For instance, it might be great to know that lots of people are enjoying the new iOS 10 operating system which bodes well for future iPhone sales and the associated iPhone case market. However, I would venture to say that anyone looking to bring an iPhone case to market already knows that the addressable market for iPhone cases is massive. There is no sense in wasting a survey question reaffirming this.
Expand your question set
Now that you’ve honed in on the types of questions you should be asking, expand your list. Shoot for 15-20 questions.
Circling back to the iPhone case, the market for iPhone cases is extremely crowded and competitive. To differentiate yourself, you decide you want to explore the idea of developing an iPhone case that includes a second e-reader screen on the back. Your list of 20 questions may look something like this (again this doesn’t need to be perfect):
- Do you prefer a second color screen or an e-reader that consumes less battery, and works better in daylight, and doesn’t emit blue light?
- How big would you like the 2nd screen to be?
- Do you prefer an extremely thin case or a slightly thicker case with better durability?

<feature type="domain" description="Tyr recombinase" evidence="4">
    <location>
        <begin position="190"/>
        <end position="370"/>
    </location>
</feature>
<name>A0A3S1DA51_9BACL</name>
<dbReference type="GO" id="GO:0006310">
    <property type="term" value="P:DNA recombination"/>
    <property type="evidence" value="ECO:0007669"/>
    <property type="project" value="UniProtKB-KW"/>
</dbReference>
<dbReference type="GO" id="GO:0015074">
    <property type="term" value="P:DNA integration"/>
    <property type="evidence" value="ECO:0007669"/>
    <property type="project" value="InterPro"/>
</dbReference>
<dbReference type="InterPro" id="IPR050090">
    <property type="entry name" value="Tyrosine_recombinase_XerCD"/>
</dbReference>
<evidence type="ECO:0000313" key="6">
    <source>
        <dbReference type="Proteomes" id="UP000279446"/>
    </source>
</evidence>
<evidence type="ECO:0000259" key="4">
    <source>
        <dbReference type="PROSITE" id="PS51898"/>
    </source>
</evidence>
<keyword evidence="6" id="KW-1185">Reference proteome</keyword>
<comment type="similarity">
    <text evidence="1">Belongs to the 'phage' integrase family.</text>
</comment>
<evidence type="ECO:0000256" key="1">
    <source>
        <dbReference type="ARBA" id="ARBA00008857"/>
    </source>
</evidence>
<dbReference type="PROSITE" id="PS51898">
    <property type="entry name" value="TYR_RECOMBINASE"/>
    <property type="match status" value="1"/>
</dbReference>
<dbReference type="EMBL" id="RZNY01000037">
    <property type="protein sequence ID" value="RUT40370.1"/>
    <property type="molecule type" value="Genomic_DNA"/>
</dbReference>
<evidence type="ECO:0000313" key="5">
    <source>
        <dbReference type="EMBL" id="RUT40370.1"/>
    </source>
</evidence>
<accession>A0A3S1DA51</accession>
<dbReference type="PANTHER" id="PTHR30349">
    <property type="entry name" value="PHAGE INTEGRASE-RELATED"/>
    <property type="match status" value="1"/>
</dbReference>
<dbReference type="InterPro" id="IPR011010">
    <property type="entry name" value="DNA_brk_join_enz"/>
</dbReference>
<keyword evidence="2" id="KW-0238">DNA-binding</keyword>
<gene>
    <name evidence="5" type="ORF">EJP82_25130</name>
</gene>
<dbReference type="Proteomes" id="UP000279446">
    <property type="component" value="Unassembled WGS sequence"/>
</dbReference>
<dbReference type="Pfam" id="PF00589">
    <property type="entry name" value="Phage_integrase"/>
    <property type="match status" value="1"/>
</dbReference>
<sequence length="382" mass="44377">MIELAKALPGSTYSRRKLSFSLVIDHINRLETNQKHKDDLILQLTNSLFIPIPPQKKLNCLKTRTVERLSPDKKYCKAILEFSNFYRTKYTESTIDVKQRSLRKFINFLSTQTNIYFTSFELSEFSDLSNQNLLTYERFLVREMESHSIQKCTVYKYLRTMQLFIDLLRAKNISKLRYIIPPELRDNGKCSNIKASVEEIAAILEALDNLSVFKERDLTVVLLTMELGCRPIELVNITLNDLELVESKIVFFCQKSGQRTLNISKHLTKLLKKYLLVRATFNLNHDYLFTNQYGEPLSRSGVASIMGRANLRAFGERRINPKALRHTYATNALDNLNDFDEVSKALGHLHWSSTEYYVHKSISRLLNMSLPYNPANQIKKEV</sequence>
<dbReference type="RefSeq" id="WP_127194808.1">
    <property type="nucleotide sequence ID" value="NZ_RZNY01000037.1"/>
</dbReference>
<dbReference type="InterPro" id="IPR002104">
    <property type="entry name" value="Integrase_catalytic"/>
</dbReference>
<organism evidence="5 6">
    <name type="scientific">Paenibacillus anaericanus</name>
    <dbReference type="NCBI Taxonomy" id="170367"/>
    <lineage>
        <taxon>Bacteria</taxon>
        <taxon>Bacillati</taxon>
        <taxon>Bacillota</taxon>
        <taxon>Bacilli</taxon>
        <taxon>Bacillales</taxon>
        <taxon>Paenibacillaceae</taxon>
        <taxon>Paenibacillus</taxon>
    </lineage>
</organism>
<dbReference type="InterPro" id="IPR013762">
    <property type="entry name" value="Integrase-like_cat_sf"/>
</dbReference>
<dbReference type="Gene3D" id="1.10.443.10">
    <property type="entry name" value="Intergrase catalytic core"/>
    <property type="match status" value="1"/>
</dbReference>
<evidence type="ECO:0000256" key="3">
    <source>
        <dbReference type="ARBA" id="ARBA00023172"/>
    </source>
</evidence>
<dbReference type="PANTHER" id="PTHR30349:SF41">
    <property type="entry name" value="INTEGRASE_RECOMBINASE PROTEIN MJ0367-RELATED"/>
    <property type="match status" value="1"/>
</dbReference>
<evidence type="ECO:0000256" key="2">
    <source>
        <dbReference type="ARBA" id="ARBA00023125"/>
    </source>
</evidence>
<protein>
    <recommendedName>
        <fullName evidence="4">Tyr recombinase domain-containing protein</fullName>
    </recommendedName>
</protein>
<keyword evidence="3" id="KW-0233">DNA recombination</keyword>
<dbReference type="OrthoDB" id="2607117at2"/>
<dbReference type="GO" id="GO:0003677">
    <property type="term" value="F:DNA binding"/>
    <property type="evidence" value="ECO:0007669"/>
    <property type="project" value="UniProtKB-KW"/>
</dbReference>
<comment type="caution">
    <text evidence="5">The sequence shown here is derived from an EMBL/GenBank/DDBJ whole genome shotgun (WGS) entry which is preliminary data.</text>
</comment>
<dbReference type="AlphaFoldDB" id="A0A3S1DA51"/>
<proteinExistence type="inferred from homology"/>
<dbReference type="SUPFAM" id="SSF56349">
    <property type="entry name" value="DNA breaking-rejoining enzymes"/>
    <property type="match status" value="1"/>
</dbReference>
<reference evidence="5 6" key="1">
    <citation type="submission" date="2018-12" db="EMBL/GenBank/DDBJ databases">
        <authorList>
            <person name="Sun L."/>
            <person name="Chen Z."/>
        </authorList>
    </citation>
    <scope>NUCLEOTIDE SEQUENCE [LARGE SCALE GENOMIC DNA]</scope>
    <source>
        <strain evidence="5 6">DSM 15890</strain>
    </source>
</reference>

- Would including a battery in the case make the case considerably more appealing?
- The iPhone 7 does not have a headphone jack, would you like a headphone jack built into the case knowing it will increase the size of the case?
- What content would you like to consume on the e-reader? e-books, email, news, calendar details?
- Are you okay with the fact that you will not be able to use a web browser on the e-reader?
- Should the marketing focus on the fact that the e-reader uses considerably less battery than the built-in iPhone screen?
- Should a backlight be included on the e-reader screen for night use?
- Would you pay a premium for wireless charging?
- Which case colors do you prefer?
- Shiny or matte colored?
- Should the case include graphics or images?
- Does including a free screen protector appeal to you?
- Would you like the case to be waterproof (this would include an overlay on the existing phone screen)?
- How long do you intend to use such a case?
- Would you participate in a pre-order offer if it included a pricing discount?
- Are you willing to pay a premium price to have a phone insurance plan included with the case?
- Would free shipping impact your decision to purchase a purchase?
- What price are you willing to pay?
Let your questions sit
Your mind needs to dwell on your questions. Let your questions sit for a day. Your patience will pay off when you return to your list with a clear mind. From here, you can refine your list down to the most critical questions.
Understand that these are not your final survey questions. This exercise is to get you to focus in on a research goal and identify some key questions that can help you realize that goal. You’ll need to take these questions and adapt them to fit the various question layouts your survey provider offers you.